Incentives to Boost Chicago Solar PV Capacity

Spire Solar Chicago, in partnership with Commonwealth Edison (“ComEd”), Chicago’s major electric utility, is offering a solar electric power rebate to promote the installation of locally manufactured solar electric systems within the City of Chicago.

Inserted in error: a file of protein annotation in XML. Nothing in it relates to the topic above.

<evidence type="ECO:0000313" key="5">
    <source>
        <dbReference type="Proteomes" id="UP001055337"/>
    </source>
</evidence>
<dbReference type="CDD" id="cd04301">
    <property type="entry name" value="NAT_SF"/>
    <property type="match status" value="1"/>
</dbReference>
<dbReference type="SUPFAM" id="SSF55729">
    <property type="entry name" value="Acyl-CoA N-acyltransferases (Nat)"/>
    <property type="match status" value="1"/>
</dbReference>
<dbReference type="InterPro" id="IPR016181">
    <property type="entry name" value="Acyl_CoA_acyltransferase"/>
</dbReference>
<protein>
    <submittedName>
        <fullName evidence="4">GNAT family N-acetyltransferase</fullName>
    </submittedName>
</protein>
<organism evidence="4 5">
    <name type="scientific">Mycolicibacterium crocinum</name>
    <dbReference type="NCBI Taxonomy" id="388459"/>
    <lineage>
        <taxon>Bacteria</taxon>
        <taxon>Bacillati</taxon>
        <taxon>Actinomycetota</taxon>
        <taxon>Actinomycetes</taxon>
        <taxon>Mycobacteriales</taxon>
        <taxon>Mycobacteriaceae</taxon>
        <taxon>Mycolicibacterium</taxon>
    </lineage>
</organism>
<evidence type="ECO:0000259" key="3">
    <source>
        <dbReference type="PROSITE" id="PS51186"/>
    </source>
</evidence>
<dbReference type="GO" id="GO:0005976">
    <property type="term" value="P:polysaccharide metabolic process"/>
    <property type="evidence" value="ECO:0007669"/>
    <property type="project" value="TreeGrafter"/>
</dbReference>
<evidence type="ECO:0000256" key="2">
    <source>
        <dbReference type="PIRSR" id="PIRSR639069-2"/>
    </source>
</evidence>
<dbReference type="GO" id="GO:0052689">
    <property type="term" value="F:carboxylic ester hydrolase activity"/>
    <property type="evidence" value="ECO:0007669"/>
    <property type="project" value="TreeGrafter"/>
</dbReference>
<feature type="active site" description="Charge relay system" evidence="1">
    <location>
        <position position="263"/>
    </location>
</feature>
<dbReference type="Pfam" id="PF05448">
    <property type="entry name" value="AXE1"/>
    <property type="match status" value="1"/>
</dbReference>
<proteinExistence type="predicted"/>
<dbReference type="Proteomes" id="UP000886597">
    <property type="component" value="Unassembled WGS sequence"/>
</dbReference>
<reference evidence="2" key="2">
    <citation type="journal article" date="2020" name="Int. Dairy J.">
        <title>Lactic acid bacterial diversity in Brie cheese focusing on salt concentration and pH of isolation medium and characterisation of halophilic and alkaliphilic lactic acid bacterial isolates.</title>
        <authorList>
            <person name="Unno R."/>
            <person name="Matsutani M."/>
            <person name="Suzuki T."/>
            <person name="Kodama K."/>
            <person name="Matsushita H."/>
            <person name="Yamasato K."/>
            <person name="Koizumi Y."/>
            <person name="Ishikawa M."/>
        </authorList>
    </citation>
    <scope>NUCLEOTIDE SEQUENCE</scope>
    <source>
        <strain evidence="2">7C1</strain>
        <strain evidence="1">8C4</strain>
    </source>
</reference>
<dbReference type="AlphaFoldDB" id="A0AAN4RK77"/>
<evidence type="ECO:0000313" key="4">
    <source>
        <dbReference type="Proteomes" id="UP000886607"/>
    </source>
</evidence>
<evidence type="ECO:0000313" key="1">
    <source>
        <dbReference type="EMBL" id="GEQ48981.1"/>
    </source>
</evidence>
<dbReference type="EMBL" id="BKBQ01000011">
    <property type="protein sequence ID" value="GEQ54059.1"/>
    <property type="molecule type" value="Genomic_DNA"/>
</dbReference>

Chicago, Illinois – June 3, 2003 [SolarAccess.com] Under the “Photovoltaic Incentive Program” (PIP), individuals and organizations who purchase PV systems or panels from Spire Solar Chicago with a direct current nameplate capacity of 1 to 50 kW are eligible for rebates of US$1,250 per kW in 2003 and US$1,000 per kW in 2004. Grid-tied solar energy systems produced or installed by Spire Solar Chicago, a local manufacturer, designer and provider of solar electric systems, will be eligible. Funding for the rebates is provided by ComEd. “The PIP rebate, together with existing state incentives, helps to make green energy more affordable in the City of Chicago,” said Steve Hogan, Executive Vice President and General Manager of Spire Solar. “For example, the installed cost of a 50 kW roof top system on a commercial building can be reduced by 80 percent once the state grants, federal incentives and the PIP rebates are factored into the equation. With these incentives, the payback period on a commercial PV system can be much quicker.” The PIP program is in addition to other state financial incentives available through the Illinois Department of Commerce and Economic Opportunity (DCEO) Renewable Energy Resources Program and the Illinois Clean Energy Community Foundation (ICECF). For PV systems larger than two kW, the DCEO program offers grants for up to US$6,000 per kW of the cost of an installed PV system, while the ICECF program offers grants up to US$2,000 per kW to non-profit organizations. Corporate tax incentives such as the Federal Business Energy Tax Credit and Accelerated Depreciation are also available to further reduce total system costs. “While Chicago is not immediately thought of for its solar resources, a photovoltaic system in Chicago can generate over 80 percent of the electricity of an identical one located in Miami, Florida,” Hogan said. “More importantly, the availability of solar electricity corresponds well to Chicago’s power demand patterns, especially on peak summer days when many businesses are subject to higher peak or time of day rates.” To be eligible for the PIP program, buildings must be located in the City of Chicago and have an active ComEd electricity account. The installations can be for residential, commercial or industrial applications and can be on new construction, renovated or existing buildings. To apply online, go to the Chicago Solar Partnership website listed below.
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